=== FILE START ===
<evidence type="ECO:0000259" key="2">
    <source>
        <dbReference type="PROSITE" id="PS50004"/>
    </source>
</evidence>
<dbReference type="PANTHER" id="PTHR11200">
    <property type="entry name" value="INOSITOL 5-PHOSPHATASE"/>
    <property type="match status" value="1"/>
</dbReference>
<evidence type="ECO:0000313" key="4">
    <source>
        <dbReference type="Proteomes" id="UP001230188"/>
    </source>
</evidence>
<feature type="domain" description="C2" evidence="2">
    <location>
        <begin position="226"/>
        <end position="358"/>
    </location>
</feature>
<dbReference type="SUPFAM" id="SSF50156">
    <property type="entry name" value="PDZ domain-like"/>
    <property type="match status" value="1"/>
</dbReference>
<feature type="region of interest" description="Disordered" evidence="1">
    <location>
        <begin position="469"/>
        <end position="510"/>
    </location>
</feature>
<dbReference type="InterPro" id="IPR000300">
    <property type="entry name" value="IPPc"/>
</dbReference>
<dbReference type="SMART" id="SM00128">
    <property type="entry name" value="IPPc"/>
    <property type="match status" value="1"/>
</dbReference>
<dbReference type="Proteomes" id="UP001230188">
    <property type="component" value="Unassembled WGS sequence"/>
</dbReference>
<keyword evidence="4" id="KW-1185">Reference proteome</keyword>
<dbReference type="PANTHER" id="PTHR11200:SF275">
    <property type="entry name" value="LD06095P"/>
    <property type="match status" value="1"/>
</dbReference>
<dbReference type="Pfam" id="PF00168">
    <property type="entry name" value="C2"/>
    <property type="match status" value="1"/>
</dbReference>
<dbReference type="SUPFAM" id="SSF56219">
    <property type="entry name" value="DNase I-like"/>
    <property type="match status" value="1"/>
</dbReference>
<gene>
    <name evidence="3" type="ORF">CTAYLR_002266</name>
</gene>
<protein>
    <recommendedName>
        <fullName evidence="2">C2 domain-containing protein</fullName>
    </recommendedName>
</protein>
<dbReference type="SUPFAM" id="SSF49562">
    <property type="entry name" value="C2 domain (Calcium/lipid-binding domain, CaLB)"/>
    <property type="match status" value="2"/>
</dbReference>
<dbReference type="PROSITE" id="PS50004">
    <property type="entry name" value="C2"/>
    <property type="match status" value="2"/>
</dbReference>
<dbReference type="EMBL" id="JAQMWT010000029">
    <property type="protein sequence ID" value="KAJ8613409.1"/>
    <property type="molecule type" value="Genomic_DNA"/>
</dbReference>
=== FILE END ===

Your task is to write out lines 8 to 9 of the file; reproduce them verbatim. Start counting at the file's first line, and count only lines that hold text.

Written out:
    <property type="match status" value="1"/>
</dbReference>